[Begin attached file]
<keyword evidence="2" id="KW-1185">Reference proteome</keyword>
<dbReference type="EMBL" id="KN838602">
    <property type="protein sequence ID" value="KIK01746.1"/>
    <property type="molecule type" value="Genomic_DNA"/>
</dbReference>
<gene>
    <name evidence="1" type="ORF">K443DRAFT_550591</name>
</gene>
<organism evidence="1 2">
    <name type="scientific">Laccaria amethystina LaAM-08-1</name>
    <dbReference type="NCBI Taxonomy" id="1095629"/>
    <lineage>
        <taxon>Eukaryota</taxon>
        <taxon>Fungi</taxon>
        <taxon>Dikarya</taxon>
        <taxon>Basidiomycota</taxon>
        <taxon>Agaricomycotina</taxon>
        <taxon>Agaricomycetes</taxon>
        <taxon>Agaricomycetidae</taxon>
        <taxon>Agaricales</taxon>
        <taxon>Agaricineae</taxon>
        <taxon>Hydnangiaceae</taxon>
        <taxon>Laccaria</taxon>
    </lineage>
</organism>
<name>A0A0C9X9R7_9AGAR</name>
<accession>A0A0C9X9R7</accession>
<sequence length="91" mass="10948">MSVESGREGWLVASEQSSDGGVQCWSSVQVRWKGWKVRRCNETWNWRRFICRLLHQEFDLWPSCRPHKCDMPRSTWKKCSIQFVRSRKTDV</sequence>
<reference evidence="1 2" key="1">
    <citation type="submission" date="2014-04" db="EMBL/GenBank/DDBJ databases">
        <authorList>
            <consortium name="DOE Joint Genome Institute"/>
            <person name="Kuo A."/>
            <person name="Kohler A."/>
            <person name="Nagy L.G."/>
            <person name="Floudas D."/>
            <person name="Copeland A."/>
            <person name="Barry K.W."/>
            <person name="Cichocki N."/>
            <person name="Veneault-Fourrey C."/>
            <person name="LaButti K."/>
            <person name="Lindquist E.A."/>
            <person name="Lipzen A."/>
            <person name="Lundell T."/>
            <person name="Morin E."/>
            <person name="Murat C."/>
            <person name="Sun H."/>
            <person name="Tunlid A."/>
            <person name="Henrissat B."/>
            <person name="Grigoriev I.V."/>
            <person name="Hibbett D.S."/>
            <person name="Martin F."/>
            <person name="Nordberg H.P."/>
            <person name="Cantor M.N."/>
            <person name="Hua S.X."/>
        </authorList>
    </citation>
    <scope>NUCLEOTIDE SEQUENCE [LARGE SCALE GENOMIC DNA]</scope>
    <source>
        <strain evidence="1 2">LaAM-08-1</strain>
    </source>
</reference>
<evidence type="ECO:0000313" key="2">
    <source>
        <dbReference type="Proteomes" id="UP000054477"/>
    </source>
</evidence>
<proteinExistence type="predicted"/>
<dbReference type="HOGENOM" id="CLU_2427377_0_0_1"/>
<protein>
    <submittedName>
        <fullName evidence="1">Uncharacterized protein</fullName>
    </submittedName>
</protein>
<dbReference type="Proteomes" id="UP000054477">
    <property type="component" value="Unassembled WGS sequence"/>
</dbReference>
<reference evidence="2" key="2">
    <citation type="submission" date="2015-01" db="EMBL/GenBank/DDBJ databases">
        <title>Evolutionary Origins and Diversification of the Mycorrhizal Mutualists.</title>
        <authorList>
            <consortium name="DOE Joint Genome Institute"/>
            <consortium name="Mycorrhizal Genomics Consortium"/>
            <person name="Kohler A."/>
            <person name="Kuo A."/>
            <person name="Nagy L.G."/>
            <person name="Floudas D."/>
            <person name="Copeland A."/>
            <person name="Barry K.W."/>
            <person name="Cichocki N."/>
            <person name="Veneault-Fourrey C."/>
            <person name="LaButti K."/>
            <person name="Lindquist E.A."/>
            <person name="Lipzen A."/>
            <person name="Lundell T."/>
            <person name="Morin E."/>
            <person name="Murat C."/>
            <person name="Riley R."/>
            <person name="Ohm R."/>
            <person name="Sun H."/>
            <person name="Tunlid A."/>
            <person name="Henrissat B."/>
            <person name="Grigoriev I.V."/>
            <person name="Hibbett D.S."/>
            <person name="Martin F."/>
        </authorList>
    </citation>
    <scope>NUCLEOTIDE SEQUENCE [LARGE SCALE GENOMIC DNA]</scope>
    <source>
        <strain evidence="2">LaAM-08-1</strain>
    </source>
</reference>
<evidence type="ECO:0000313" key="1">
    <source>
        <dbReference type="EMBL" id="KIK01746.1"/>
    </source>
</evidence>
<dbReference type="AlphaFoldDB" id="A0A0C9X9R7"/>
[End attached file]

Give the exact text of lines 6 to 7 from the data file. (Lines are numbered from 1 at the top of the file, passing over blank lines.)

<gene>
    <name evidence="1" type="ORF">K443DRAFT_550591</name>